As the dust from the FTX fallout begins to settle, GameFi has emerged as arguably the most resilient blockchain segment. Whilst the trading volume of crypto exchanges and the total value locked (TVL) of decentralized finance (DeFi) platforms have plummeted, the metrics for the GameFi market have remained relatively stable in terms of both its Unique Active Wallets (UAW) and transaction volume.
GameFi Market’s UAW and Transaction Volume (Source: DappRadar)
The resilience of the GameFi market is quite remarkable considering the fact that 75% of crypto gamers are solely interested in earning cryptocurrencies. Whilst this is fine in the context of crypto gamers, the over emphasis of financial rewards by operators of GameFi projects through their policies of putting “profits above security” are subjecting their users to the risk of security vulnerabilities.(2) Security Risks of GameFi Projects
As of December 2022, data collated by Footprint Analytics indicates that there are about 2,000 GameFi projects. In its report on the GameFi market released in August 2022, blockchain security audit company Hacken noted that only 5 GameFi projects have had their platforms audited.
GameFi Projects with Platform Audits (Source: Avocado DAO)
The lack of technical audits for the platforms of GameFi projects result in these platforms being vulnerable to “51% of attacks including denial-of-service (DDoS) attacks, Sybil attacks, double-spending problems, race attacks, eclipse attacks, routing attacks, replay attacks, and some others.” An example of a DDoS attack involving a GameFi project took place in June 2022 when the platform of popular Move-to-Earn (M2E) game StepN was hit with 25 million DDoS attacks in a short period. The resulting network congestion led to the need for server maintenance.
As for token audits, data from CER.live indicates that out of the 31 audited GameFi tokens, none received the top security ranking of AAA whereas more than half i.e. 16 received the worst security rating of D. The lack of technical audits for the smart contract codes of GameFi tokens result in these codes being vulnerable to “hidden backdoors, issues with price oracles, excessive admin rights, reentrancy attacks, design vulnerabilities, and various other factors.”
An example of a backdoor hack involving a GameFi project is Axie Infinity’s USD650 million Ronin Bridge hack which according to the platform’s official blog occurred because “the attacker found a backdoor through our gas-free RPC node, which they abused to get the signature for the Axie DAO validator.” After the hack, SkyMavis who is the developer of Axie Infinity has managed to relaunch the Ronin Chain and restore its operations, thereby allowing users to regain access to their funds.(3) Technical Audits for GameFi Projects
In general, the palpable lack of cyber security measures among GameFi projects led Hacken to predict that it was “just a matter of time” before there is a major hacking incident involving such projects. A sure-fire way to mitigate the hacking risks of GameFi projects is for these projects to have their platforms and token smart contract codes technically audited. Besides Hacken, other blockchain security audit companies which provide technical audit services for GameFi projects are PeckShield and CertiK.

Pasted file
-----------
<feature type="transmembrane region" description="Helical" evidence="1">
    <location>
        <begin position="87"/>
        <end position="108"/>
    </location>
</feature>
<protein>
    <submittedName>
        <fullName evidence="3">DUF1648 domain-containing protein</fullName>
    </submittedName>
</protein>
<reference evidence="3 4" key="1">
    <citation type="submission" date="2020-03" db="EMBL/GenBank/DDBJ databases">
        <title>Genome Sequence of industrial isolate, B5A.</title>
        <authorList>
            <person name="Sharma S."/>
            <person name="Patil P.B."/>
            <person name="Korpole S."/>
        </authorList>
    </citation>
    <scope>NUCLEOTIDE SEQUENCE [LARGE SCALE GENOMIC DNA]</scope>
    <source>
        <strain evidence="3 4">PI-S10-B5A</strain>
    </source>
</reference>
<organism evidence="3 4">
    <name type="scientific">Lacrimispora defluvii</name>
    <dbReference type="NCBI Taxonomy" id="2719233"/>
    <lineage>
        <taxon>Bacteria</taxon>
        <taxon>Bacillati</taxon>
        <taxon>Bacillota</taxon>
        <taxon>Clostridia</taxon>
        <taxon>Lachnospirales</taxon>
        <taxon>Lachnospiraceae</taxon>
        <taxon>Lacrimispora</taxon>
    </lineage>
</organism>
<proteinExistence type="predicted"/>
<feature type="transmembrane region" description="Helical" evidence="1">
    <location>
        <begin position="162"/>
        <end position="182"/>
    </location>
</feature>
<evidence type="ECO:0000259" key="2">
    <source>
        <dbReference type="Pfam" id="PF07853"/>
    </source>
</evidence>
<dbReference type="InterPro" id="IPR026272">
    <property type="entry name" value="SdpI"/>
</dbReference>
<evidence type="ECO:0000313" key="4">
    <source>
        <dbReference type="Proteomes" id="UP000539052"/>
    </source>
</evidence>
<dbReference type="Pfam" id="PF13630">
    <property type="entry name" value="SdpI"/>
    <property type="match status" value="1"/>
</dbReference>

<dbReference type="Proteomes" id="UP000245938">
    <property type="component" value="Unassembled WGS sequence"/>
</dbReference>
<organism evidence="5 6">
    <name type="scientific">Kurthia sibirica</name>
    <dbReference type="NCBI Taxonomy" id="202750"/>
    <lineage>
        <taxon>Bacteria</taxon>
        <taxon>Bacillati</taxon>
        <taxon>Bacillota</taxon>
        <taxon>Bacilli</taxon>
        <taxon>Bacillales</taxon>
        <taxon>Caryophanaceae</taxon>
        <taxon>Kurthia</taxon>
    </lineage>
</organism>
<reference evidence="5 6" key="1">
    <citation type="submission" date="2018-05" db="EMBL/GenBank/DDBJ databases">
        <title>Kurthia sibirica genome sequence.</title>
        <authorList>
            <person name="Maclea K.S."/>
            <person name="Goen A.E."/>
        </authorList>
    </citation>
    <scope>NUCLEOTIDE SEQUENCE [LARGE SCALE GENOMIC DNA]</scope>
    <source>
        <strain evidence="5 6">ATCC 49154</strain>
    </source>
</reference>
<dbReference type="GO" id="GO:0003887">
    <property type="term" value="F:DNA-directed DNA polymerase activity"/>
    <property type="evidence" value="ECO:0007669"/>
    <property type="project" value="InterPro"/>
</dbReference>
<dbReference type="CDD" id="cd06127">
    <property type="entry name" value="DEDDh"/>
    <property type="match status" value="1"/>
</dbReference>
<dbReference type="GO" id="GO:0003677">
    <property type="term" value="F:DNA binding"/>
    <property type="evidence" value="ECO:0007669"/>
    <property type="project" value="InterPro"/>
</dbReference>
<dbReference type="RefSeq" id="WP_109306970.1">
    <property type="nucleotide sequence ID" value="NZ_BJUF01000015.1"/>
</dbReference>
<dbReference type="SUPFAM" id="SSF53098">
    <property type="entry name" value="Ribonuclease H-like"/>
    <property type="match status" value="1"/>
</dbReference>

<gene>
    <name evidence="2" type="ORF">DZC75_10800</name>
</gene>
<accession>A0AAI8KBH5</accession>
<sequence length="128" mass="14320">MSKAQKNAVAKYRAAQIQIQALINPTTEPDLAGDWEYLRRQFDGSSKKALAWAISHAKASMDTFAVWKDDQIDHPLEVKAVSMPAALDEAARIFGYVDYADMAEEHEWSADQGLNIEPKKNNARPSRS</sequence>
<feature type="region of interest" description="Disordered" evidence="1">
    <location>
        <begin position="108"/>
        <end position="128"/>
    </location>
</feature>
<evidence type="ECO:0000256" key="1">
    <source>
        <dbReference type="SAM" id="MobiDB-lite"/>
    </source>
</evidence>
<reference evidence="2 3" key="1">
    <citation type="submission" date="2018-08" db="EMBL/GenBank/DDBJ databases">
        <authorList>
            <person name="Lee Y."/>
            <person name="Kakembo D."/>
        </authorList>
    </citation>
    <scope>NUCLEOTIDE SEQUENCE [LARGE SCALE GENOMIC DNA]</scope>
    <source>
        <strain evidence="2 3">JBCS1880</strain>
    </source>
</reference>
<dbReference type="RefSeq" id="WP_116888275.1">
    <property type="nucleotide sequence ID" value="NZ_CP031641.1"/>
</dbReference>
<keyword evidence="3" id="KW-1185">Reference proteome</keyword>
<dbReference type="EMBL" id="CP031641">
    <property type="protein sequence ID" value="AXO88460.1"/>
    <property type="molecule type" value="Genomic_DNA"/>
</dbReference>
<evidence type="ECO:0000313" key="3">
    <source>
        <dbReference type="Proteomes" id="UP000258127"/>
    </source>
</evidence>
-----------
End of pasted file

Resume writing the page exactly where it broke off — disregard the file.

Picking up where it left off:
In addition to boosting the security levels of GameFi projects, the undertaking of technical audits would improve user trust and confidence by helping them to feel safe when using the platform or owning the tokens. A common scam that technical audits can help prevent is rug pulls of which they are 2 types i.e. hard and soft. ”Hard rug pulls occur when project developers code malicious backdoors into their token” whereas “soft rug pulls refer to token developers dumping their crypto assets quickly.”
Hard and Soft Rug Pulls (Source: NFTNow)
Although technical audits of GameFi projects are not of much help in terms of preventing soft rug pulls, these audits do have a role to play when it comes to helping users identify GameFi projects which could potentially be subject to hard rug pulls. This is because technical audits would be able to identify potential malicious backdoors which have been coded into smart contracts of GameFi projects by developers who are planning to undertake a hard rug pull on their projects later on. Consequently, the absence of third party technical audits for the smart contract codes and platforms of a GameFi project raises a telling red flag about the risks of the project being subjected to a potential hard rug pull in the future. A recent GameFi rug pull is that of Dragoma in August 2022 which resulted in losses of about USD3.5 million.(4) Conclusion
In terms of growth, the GameFi market is projected to record a compound annual growth rate (CAGR) of 23.7% from now till 2031 whereas the annual revenue of GameFi projects is forecasted to amount to a staggering USD74.2 billion by 2031. Consequently, the GameFi market is set to be a prime target for hackers over the course of the next decade.This renders it imperative that the gamification playground be secured through technical audits as the playground is meant for gamers, not hackers.